Bus gate fines hit £782, 566 in a year

Graham Jones at the High Street bus gate in Oxford

Graham Jones at the High Street bus gate in Oxford

First published in News Oxford Mail: Photograph of the Author by , Reporter covering Didcot and Wallingford. Call me on 01865 425425

DRIVERS flouting bus gate restrictions in Oxford city centre have been hit by fines approaching £1m a year over the past three years, new figures have revealed.

Motorists, particularly those driving through High Street, have been caught out by bus gate cameras, and have been fined by Oxfordshire County Council as a result.

The enforcement launched in 2007 means High Street is closed to ordinary traffic between 7.30am-6.30pm. Bus gates also operate in Castle Street, Magdalen Street and George Street.

Business spokesman Graham Jones yesterday called for the High Street restriction to be reviewed after the council released the figures following a Freedom of Information request from the Oxford Mail.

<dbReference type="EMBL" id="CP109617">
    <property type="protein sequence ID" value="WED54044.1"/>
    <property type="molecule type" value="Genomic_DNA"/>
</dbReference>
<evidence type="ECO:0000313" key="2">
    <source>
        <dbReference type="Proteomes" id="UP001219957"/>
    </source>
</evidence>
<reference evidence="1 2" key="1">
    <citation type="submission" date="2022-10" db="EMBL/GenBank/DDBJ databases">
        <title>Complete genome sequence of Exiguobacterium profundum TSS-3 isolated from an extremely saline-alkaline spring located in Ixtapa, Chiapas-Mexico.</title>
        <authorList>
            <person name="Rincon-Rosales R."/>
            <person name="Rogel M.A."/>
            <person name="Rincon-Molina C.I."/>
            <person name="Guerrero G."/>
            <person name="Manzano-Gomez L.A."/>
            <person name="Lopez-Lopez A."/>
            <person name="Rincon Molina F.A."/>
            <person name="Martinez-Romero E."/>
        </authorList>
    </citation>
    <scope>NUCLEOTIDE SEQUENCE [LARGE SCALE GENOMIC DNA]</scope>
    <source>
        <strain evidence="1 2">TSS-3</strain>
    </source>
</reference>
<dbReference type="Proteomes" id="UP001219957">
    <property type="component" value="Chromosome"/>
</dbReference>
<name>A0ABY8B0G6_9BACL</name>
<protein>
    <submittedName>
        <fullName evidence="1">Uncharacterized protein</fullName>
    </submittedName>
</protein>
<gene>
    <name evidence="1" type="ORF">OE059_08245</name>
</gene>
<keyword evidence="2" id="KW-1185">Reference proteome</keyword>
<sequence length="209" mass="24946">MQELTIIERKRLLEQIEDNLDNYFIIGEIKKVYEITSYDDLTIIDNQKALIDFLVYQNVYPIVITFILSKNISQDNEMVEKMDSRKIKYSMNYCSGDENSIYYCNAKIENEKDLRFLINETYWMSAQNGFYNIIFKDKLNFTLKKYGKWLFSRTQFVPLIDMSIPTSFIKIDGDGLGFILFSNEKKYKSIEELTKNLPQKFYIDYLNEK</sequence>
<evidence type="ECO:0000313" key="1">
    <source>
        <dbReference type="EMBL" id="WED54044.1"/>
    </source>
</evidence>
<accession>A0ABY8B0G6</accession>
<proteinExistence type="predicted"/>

The figures revealed that in 2011/2012 a total of 31,981 drivers were caught in the four locations, leading to fines of £858,948.96.

The fines total for 2012/2013 rose to £953,582.77 and fell in 2013/2014 to £782,566.33.

Over the three years, more than £470,000 of these fines – totalling more than £2,595,000 – has been either cancelled or refunded by the county council.

Graham Jones, a spokesman for Oxford High Street Association, which represents about 35 businesses, including hotels, restaurants and colleges, said he was surprised by the large number of drivers fined. And he called for the county council to consider lifting the restriction between 9.30am and 3.30pm, while major roadworks take place in other parts of the city.